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Feb 18, 2002  •  Post A Comment

WFAA’s Shipp makes national waves
After his national exposure on “Nightline” last week, investigative reporter Brett Shipp from ABC affiliate WFAA-TV, Dallas, has been getting e-mail from colleagues around the country. He appeared to discuss a story WFAA broke Jan. 1 about people who were jailed after being falsely accused in a drug bust. Police called the August bust, which gained national attention, “major” and said they obtained 200 pounds of cocaine. But according to the WFAA report, which investigative producer Mark Smith helped break, the white powder was gypsum powder-plaster of Paris-with just a “trace” of cocaine.
“This is the most important story I’ve ever done,” Mr. Shipp said. “It’s what being a journalist is all about. It doesn’t get any better than this, to make this kind of difference in somebody’s life.” Since WFAA’s story, those arrested have been released from jail, two officers have been put on leave and the FBI is investigating the case. In March, District Attorney Bill Hill, whose office allowed the cases to go forward, is up for re-election.
Games play for Portland, Seattle
While it’s no surprise that Salt Lake City NBC affiliate KSL-TV is the highest-rated station for the Winter Olympics, Belo-owned KGW-TV in Portland, Ore., and KING-TV in Seattle are second and third, respectively. KING sent 12 newsroom employees to cover the Games. KGW sent 10 staffers. KGW is pre-empting “Inside Edition” at 7 p.m. and airing the special “Live at the Winter Olympics.” “Normally, we do a 5 rating and 9 share in that time period, and on Tuesday we did a 13.3/22 for that half-hour,” said KGW Program Director Brenda Buratti. “It’s unbelievable.”
Since the first day of the Olympics, KING’s 6:30 p.m. newscast has enjoyed a spike, with an average 15.0 Nielsen Media Research rating and 25 share, compared with a 9.0/16 in February 2001. That newscast leads into the 7 p.m. “Evening Magazine,” which is being renamed “Evening Magazine at the Olympics.” That show is averaging a 14.6/25 compared with a 6.6/12 for February 2001. KING’s 11 p.m. news leading out of the Olympics has an average of 14.7/37, up from 8.1/21 in February 2001. “Our ratings in Seattle are a combination of the fact that KING has always overindexed the network-our ratings are always higher than the national average-and the fact that the Northwest is very recreational-sports-oriented,” said KING General Manager Dave Lougee.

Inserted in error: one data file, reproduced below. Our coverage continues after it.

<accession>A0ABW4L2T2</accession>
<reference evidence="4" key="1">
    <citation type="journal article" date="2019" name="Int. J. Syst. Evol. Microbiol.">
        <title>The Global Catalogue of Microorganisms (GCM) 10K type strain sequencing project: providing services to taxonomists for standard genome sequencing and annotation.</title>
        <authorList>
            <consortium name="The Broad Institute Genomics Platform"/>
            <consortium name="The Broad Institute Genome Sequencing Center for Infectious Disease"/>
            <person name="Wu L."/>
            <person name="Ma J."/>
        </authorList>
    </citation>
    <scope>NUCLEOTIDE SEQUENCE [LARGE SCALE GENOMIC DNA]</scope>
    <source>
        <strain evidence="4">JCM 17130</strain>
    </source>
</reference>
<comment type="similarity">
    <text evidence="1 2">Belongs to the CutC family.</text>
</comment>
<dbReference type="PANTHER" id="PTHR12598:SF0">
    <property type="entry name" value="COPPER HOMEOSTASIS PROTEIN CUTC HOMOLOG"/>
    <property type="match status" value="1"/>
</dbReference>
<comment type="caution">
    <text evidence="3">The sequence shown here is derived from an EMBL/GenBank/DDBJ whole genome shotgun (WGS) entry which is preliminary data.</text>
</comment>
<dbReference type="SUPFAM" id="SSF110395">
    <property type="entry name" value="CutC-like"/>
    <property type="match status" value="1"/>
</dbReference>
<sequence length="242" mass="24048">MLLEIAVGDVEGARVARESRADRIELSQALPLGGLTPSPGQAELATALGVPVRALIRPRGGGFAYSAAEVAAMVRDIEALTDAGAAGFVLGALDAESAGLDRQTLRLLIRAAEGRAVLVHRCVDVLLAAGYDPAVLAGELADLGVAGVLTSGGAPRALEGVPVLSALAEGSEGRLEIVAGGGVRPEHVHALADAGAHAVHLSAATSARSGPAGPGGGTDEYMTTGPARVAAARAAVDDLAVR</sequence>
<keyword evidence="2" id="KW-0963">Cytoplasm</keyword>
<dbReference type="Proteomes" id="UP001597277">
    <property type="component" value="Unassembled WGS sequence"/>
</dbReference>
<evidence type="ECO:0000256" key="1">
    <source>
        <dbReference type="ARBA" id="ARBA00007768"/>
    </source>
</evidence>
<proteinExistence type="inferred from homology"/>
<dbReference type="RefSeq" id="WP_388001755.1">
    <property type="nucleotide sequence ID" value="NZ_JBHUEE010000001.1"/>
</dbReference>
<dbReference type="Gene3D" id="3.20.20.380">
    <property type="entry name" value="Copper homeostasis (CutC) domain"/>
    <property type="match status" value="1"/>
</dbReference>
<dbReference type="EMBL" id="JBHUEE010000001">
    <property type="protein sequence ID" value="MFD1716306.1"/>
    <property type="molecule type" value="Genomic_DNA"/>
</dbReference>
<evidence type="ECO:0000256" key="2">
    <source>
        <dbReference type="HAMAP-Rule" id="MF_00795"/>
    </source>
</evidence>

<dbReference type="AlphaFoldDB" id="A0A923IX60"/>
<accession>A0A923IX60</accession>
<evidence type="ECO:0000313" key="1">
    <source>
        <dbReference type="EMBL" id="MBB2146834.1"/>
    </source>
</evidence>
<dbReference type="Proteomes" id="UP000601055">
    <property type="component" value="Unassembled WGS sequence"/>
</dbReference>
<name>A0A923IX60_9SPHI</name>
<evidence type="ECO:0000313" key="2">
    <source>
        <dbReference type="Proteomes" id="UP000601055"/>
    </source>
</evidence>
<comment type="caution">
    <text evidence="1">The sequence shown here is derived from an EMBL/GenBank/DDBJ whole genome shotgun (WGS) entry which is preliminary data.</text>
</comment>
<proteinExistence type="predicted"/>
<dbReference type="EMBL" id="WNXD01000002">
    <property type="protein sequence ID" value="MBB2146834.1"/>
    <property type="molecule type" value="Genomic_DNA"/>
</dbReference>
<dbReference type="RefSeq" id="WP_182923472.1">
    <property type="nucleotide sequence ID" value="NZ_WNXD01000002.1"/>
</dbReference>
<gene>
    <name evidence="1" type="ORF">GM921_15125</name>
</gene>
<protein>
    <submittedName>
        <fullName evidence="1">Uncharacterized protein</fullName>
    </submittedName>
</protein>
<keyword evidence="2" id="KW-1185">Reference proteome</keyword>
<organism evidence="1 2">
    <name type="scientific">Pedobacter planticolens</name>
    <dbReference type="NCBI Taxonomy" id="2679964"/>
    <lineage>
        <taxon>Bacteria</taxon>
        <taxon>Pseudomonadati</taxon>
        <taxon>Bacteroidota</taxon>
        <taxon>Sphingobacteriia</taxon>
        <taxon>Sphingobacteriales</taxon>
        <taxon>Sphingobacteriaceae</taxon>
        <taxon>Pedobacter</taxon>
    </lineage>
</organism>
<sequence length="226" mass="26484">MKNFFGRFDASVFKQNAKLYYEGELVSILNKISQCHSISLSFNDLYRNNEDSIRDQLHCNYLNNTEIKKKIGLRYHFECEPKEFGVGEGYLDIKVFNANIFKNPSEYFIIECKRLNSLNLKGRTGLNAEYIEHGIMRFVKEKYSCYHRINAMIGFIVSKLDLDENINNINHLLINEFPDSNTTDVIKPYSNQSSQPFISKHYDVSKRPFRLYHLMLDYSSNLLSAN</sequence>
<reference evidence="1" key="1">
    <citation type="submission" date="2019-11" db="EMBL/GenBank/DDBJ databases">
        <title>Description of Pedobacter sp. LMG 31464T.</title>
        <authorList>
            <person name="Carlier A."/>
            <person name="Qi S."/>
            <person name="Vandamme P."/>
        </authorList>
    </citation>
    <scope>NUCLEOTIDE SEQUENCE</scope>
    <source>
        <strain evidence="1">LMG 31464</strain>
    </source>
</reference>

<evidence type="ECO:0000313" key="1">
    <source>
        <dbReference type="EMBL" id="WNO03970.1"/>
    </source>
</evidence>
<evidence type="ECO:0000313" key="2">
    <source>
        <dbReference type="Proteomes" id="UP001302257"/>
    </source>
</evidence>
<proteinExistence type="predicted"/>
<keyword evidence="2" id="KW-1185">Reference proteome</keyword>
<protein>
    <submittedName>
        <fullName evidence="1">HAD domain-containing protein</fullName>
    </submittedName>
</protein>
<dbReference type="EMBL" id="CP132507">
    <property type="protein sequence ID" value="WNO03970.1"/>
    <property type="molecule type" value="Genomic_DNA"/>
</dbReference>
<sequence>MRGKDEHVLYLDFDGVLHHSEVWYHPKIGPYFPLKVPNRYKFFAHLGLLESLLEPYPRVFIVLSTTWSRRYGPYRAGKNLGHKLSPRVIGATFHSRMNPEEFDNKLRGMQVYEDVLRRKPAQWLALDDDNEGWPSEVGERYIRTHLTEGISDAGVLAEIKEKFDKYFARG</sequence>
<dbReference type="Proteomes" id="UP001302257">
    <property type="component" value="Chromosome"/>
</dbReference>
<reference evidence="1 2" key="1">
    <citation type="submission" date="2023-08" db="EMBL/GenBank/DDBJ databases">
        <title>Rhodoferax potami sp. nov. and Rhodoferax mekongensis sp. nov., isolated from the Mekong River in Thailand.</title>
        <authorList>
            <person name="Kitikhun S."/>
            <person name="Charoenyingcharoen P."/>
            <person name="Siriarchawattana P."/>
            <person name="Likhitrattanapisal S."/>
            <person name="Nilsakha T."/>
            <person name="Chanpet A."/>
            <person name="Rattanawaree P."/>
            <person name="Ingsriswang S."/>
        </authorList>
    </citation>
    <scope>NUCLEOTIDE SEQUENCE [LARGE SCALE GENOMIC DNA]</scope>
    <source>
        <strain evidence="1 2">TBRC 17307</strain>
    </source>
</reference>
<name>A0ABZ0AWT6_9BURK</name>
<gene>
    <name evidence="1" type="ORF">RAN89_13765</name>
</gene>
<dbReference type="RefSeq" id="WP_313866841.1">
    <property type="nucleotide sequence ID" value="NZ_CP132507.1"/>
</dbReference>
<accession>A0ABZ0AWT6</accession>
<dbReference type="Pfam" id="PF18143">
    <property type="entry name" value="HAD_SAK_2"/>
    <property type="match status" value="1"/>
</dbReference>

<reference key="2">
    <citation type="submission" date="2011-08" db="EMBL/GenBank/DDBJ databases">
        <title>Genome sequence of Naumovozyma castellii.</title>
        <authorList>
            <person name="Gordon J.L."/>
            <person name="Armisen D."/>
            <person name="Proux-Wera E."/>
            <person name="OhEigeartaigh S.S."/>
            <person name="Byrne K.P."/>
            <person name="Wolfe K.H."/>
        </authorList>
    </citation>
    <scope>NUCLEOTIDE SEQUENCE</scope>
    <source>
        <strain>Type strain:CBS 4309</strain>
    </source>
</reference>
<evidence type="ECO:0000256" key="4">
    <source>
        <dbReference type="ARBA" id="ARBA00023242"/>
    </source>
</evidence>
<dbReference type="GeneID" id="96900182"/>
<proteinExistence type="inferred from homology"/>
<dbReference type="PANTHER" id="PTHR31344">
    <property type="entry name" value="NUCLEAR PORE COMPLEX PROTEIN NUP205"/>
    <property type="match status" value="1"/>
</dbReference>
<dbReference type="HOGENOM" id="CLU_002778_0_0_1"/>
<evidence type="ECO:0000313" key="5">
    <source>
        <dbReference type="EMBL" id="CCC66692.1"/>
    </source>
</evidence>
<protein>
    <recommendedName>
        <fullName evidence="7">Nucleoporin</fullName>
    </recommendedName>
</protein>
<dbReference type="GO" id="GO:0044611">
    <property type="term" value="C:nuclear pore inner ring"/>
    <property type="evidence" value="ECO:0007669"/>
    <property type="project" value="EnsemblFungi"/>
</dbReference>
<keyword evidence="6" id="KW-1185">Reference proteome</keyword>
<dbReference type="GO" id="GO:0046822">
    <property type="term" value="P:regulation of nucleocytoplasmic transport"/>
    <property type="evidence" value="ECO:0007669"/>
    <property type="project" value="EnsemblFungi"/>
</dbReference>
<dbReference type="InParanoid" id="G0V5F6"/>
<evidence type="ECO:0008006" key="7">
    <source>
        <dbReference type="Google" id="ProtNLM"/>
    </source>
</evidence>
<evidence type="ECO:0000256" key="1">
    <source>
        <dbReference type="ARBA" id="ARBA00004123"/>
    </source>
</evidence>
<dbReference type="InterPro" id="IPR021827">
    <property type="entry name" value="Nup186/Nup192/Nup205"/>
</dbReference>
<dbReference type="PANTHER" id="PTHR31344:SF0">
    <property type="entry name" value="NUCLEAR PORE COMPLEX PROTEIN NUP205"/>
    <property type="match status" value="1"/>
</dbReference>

KCBS helps divert potential crisis
KCBS-TV, Los Angeles, anchor/ reporter Jonathan Elias broke a story Feb. 11 that an Arab man bought seven small propane tanks, nine Valentine’s Day teddy bears and thousands of BBs at a Santa Clarita, Calif., Wal-Mart. The FBI considered the purchase suspicious, conjecturing that the tank and BBs could be put into the bears, and then the bears rigged to explode. On Feb. 13, the store released its security camera video of the white truck the man used. The story about the purchase might have helped diffuse a possible terrorist act on Valentine’s Day. Mr. Elias got the story the old-fashioned way: by talking to sources on a regular basis. “It just happened in a conversation with a source, and I talked to two sources before I confirmed it with the FBI,” Mr. Elias said.
High hopes for low-power Bowl
Mitch Lambert, general manager of Rockfleet Broadcasting-owned ABC affiliate WVII-TV, Bangor, Maine, who also runs Bangor’s UPN affiliate, sister station WCKD-TV, is hoping the Super Bowl, which aired by special arrangement on WCKD, garnered enough ratings to finally register the low-power station in the February book. WCKD, launched in March 2001, is also available on Adelphia Cable. When WB affiliate WPXT-TV, Portland, Maine, switched from its Fox affiliation in October, leaving no Fox affiliate in the state, WCKD couldn’t switch affiliation from UPN, so the next best thing was to get the rights to Fox Sports. Viewers could also get Fox through satellite and cable. Mr. Lambert said having rights to the Super Bowl and NASCAR will help get viewership for WCKD. “My whole motive here was to build this new station,” Mr. Lambert said. For a week before the Super Bowl, Mr. Lambert aired promos on WVII to tell viewers to watch WCKD, which is the only station in Bangor to have a 10 p.m. newscast.